It is why we take so long in selecting a brand of detergent from the grocery store when have so many other brands to choose from.
So if more choices mean less conversions, for say a certain brand of detergent, why should your landing page have a lot options?
To make decisions easier for your visitors, limit the choices on your landing page to those that:
Squarespace’s landing page is a good example of this. It has a minimalistic design and only two CTA buttons, both of which lead visitors to the same page.
A high converting landing page makes the conversion process easy. If visitors like what they see, they must be able to use it effortlessly, no matter what platform they use.
Consider Facebook and Twitter’s signup pages. As a new user, you can easily enter your login information single handedly on your smartphone.
To make the conversion process as easy as possible, optimize your landing page for multiple platforms. For example, consider Wrike’s web application that has a beautifully designed landing page optimized for mobile use.
It might be tempting to scatter CTA buttons across your landing page with the assumption that visitors might decide to click as they scroll. But the decision may come back to haunt you because:
More buttons do not necessarily mean more conversions. If you want visitors to convert, they must have a very good reason to click on your call to action.
To encourage conversions, focus on the placement rather than numbers. Think about whether should place your CTA buttons above the fold (the area of a web page that is visible without having to scroll down) or below it.
How do you design a product for someone you barely know? You can’t, not unless you know why they would want to use it. What’s in it for them? Can it solve their problem?
Anyone with a nagging problem will look for a solution. A good landing page is one that has a call to action, design and content that depicts you as an expert on the solution your audience is looking for.
Before designing a landing page that can direct these visitors to your solution and encourage conversions, ask yourself the following questions:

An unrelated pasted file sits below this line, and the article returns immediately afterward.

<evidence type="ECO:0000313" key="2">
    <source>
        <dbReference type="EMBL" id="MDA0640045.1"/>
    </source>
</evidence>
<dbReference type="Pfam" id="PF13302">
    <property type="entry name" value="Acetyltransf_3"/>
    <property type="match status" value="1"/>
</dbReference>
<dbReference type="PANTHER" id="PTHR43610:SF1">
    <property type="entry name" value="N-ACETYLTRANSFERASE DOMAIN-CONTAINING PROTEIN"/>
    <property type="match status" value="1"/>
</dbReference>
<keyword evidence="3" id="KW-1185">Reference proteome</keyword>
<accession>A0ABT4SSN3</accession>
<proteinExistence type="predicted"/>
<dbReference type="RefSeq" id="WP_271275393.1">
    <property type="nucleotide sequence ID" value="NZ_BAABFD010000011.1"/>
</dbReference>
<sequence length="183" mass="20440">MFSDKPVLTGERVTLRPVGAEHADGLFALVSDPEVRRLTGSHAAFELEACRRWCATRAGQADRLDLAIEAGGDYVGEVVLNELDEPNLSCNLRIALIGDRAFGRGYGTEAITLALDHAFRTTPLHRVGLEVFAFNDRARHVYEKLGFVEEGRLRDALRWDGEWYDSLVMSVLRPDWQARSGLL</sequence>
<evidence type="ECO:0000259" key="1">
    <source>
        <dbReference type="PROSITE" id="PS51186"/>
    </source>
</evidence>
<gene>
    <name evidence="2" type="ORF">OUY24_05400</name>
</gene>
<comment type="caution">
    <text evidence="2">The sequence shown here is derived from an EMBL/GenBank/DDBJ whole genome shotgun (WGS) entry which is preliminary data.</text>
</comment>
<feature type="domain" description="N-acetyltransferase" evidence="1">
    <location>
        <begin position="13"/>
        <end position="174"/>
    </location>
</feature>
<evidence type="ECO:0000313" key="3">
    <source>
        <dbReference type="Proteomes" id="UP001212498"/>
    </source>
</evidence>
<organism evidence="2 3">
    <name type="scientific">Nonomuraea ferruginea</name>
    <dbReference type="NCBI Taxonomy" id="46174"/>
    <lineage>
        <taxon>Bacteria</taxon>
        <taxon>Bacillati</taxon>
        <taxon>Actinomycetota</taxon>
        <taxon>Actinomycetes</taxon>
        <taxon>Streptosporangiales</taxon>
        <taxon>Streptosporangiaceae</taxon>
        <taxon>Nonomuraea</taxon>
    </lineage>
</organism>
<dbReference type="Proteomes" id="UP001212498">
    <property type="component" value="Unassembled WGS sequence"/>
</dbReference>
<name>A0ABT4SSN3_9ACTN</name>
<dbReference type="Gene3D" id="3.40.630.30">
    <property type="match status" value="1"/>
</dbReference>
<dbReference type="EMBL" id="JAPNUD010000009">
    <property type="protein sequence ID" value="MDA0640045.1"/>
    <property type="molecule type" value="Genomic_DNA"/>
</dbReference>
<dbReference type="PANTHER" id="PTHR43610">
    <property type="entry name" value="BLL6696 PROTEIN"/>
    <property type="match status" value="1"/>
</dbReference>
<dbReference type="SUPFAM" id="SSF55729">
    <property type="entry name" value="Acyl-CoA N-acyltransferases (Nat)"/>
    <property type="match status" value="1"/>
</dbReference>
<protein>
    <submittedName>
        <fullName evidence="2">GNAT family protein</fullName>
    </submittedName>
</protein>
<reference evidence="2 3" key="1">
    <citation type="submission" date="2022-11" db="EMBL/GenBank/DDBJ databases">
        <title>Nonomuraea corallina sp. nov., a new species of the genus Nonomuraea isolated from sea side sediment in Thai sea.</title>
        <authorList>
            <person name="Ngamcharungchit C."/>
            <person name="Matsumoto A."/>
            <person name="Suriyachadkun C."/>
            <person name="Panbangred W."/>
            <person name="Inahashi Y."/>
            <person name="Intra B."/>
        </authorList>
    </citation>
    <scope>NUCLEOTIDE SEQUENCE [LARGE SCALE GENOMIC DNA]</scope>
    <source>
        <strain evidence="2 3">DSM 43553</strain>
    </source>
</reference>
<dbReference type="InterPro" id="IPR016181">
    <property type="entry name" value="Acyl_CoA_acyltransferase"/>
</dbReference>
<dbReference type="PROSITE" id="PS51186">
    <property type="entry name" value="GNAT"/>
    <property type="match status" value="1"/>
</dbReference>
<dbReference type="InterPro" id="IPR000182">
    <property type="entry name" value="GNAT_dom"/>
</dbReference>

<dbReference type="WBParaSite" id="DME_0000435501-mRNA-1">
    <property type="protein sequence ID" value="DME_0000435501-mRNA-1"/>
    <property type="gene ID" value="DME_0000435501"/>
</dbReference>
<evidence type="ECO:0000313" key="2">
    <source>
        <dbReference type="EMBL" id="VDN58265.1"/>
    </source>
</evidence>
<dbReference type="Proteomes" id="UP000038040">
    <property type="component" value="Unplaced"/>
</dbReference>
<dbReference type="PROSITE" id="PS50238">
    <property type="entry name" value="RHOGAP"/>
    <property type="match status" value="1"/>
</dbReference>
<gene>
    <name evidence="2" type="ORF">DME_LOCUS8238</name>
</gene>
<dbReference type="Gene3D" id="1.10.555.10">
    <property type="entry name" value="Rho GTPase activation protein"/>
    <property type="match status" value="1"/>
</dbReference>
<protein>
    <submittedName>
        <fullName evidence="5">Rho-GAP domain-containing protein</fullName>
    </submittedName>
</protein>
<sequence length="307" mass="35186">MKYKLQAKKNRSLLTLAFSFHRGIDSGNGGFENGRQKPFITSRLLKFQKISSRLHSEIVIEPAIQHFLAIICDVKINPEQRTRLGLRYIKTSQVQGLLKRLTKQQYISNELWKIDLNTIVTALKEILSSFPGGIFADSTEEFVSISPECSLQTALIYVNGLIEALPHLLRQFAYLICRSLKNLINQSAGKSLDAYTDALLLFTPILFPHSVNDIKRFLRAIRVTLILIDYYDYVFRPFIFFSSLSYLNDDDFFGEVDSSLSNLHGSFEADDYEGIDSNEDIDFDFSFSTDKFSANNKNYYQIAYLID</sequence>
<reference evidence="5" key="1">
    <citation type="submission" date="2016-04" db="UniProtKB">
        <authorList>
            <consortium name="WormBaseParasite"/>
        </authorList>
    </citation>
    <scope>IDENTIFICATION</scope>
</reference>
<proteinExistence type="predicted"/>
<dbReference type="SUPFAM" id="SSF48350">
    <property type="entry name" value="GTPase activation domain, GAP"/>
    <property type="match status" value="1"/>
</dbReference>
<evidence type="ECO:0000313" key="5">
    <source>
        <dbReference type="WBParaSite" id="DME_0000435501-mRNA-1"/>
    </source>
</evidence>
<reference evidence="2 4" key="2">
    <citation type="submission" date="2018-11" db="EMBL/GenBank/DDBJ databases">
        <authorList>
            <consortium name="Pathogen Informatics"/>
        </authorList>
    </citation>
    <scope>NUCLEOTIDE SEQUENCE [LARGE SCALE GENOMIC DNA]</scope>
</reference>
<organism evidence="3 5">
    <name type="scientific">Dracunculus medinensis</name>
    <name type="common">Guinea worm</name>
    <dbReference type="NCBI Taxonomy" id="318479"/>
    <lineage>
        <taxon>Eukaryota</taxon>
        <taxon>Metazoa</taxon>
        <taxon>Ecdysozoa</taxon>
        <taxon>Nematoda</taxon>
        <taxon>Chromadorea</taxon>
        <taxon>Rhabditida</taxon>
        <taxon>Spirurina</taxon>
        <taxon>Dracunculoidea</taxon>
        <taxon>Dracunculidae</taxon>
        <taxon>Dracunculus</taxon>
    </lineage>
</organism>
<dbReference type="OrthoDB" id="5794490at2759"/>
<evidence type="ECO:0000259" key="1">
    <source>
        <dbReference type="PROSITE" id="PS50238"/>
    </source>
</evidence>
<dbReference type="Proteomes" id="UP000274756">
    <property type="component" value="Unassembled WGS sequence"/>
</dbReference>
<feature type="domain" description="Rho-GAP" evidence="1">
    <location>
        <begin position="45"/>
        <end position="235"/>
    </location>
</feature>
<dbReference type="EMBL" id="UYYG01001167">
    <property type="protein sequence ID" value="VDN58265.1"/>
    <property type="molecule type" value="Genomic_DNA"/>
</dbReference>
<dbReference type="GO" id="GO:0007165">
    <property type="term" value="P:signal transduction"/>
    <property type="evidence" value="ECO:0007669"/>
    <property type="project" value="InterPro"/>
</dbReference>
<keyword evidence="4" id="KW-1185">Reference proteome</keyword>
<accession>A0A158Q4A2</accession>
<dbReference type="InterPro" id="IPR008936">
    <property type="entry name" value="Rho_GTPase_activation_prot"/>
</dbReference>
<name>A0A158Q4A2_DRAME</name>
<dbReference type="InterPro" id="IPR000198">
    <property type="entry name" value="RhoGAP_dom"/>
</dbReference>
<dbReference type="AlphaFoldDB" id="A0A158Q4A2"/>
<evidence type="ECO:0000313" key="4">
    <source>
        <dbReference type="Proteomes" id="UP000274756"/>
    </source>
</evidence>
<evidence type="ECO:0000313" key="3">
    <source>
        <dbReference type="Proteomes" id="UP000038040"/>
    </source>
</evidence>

This landing page from Freckle does a pretty good job of answering these questions. The questions it asks acknowledges pain points and have visitors nodding their heads in agreement. If they like what they see, they can use the appropriately placed ‘Sign in’ button at the top right.
People are influenced by authority figures. It’s a natural inclination. It’s why businesses often client logos on their landing pages.
Displaying logos of businesses that you have helped before shows visitors that your product has helped them in some way, shape or form. This establishes a trust connection with your visitors and leads to more conversions.
Crazy Egg does this pretty cleverly in its landing page. They use client logos to show how their 200,000 customers convert better with their heat maps technology.
We’ll collaborate with you to build a user experience that addresses the specific needs of your product and its end-user.
The purpose of a landing page is to keep your audience on it. So, why would you want navigational elements (like a Home button) that lead them away from it? The move can be counterintuitive. Plus, it reduces chances of conversions.
Consider Hubspot which saw their conversions increase by 28% after they removed their social media share links, header, and footer navigation from five of their landing pages.
Successful landing pages are free from navigational elements. This means there is often no footer or side menu that might take visitors away from your main objective.
The only way visitors must be able to navigate away from your page is by going a step behind in activity history, or by clicking on your CTA buttons. If you absolutely have to include other buttons, make sure that they have some impact on conversions.
For emphasis, consider this landing page from Airbnb. Besides the CTA, it doesn’t contain any additional navigational buttons besides, Become a Host, Help, Sign-in and Log-in – all buttons that encourage conversions.